Texas Parks & Wildlife Magazine   




Avian Influenza Detected in Texas

Two cases of avian influenza in wild birds were verified in Texas in early May. 

A great horned owl at a rehabil­itation facility in Wichita County was the first such confirmed case in a wild bird in Texas, followed quickly by a confirmation of a case in a bald eagle in Bosque County.

While cases have quieted following spring migration, there could be an uptick this fall, according to TPWD wildlife veterinarians.

The highly contagious virus transmits easily among wild and domestic bird species and has been detected in 42 states. Symptoms include incoordination, depression, diarrhea, coughing and sneezing and sudden death, though birds may not always have outward signs of infection. The virus may spread through contact with infected wild and domestic birds as well as by contaminated equipment, feed, water, clothing and shoes
of caretakers.

Of the 1,635 wild birds in the U.S. that have tested positive for the disease, 668 are bald eagles, 350 are geese and 81 are ducks.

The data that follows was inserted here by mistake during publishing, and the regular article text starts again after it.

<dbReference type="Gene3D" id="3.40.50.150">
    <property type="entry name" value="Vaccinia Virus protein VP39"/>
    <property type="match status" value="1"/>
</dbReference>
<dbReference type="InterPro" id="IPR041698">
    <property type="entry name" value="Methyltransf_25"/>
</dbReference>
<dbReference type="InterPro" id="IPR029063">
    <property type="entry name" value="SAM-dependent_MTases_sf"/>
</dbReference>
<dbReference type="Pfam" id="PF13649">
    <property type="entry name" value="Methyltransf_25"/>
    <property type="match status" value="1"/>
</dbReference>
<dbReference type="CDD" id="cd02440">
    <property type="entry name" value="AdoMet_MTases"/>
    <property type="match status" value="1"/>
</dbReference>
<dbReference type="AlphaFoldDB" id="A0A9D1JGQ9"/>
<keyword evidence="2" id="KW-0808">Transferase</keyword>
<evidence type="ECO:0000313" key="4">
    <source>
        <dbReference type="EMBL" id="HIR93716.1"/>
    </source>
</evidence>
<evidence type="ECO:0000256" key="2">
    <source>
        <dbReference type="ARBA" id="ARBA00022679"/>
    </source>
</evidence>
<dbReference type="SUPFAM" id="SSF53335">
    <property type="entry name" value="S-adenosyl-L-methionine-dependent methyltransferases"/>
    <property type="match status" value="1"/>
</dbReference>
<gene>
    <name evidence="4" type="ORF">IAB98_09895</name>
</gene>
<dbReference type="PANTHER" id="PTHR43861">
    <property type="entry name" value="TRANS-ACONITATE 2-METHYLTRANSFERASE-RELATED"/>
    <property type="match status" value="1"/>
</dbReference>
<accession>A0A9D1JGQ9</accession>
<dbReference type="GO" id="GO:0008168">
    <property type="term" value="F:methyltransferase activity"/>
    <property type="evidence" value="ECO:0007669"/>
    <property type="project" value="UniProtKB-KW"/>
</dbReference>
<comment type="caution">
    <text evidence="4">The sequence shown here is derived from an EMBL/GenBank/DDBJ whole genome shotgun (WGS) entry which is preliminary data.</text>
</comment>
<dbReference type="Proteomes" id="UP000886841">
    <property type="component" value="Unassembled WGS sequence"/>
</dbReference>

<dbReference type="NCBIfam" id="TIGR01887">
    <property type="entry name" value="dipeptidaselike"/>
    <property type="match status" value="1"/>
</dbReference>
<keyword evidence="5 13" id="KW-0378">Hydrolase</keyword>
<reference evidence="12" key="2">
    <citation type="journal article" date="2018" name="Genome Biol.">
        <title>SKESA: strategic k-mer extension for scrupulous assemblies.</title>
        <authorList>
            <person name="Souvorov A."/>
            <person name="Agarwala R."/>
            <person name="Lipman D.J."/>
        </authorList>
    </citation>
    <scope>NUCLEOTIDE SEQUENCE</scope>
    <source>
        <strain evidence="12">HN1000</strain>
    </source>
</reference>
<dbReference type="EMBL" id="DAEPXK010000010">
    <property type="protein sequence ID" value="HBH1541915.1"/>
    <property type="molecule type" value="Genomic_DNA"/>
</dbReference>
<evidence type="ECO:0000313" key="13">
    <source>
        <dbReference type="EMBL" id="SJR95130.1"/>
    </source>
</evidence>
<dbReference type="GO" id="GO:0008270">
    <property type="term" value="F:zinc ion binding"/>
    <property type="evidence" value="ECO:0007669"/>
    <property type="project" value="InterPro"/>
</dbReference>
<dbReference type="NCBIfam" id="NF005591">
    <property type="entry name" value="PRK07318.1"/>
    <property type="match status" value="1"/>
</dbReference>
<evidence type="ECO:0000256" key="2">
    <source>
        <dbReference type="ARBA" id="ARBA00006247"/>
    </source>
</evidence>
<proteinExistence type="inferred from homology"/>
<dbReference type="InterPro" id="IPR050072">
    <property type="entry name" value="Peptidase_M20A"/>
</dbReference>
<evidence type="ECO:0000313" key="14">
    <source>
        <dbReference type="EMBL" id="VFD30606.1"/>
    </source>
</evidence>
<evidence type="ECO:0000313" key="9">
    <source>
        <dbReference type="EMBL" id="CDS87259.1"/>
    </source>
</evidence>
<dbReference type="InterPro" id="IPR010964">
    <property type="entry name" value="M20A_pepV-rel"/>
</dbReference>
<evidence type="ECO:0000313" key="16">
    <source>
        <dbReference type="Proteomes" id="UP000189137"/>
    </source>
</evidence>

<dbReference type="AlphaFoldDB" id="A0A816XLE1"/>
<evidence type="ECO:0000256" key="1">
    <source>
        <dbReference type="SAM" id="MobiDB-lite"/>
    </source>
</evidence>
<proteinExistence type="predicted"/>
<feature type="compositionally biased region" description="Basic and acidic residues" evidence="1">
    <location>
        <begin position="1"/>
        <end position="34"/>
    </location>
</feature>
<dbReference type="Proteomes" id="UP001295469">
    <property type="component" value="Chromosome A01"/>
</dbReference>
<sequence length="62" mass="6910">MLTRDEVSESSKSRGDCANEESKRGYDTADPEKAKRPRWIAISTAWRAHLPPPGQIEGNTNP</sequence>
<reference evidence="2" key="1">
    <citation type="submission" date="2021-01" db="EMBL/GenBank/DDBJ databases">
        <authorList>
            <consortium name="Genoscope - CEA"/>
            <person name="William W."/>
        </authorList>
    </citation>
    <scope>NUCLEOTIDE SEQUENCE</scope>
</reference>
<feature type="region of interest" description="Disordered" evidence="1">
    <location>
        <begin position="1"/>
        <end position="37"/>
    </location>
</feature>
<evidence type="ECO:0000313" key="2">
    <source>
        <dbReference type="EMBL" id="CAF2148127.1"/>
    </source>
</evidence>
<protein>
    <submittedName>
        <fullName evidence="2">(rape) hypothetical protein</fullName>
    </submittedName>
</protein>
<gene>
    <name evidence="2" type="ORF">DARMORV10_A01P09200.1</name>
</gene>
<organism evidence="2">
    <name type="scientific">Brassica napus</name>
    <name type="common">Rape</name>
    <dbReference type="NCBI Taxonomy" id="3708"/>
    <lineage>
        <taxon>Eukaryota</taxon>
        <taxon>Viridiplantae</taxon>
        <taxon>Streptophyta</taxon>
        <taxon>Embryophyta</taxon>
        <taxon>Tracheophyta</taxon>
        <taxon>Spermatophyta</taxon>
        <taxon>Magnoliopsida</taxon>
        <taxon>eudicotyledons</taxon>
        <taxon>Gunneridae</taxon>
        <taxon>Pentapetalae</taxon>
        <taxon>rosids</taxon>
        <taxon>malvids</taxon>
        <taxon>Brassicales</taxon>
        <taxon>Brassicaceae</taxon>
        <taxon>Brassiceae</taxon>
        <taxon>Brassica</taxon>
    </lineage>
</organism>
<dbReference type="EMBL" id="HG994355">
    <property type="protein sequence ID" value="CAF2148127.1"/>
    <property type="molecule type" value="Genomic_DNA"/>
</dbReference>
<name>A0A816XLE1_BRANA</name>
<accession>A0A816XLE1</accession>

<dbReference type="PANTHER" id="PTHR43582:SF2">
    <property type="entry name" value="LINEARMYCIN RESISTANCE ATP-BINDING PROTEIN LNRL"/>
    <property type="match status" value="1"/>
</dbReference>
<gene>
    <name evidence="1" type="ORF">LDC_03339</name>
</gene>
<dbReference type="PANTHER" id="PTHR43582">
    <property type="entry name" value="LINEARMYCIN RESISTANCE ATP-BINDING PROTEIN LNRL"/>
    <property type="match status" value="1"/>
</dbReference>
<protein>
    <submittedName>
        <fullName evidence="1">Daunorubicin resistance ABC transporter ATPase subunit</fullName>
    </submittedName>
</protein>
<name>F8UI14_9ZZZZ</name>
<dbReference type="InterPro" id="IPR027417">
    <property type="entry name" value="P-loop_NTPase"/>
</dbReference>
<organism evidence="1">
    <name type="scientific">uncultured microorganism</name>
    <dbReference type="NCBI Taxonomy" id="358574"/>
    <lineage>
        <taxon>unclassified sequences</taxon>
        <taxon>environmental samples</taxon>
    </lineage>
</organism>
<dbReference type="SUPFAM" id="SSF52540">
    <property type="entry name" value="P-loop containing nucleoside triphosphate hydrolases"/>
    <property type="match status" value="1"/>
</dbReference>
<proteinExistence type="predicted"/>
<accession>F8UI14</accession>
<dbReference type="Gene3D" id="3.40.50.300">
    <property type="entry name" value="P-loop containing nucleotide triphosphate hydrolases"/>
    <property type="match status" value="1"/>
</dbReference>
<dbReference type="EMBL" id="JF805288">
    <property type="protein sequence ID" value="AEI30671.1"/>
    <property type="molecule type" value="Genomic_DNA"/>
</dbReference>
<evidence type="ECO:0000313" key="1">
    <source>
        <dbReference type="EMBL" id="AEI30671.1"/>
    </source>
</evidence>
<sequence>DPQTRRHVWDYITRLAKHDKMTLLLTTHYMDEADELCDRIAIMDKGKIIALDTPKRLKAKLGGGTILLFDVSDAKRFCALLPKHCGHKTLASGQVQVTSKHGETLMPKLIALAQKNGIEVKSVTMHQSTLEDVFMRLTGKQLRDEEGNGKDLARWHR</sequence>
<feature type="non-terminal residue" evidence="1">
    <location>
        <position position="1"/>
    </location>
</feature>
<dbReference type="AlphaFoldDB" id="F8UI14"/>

“It does seem like upland game birds have high susceptibility, and we have seen a fair amount of mortality occur in eagles, as well as black vultures,” says Shaun Oldenburger, TPWD small game program director. “With anything that could prey on waterfowl, we’re seeing high susceptibility.”

Currently, the transmission risk of avian influenza from infected birds to people remains low, but the public should take basic protective measures if contact with wild birds cannot easily be avoided.

Fall hunters should wear disposable gloves while handling game and wash their hands afterward. Dress game birds in the field, if possible, using dedicated tools and disinfecting between birds. Cook game meat to appropriate temperatures (165 degrees Fahrenheit).

Contact TPWD if you see any sick birds or unusual bird deaths. 

 TPWD staff;  Allison Lanier

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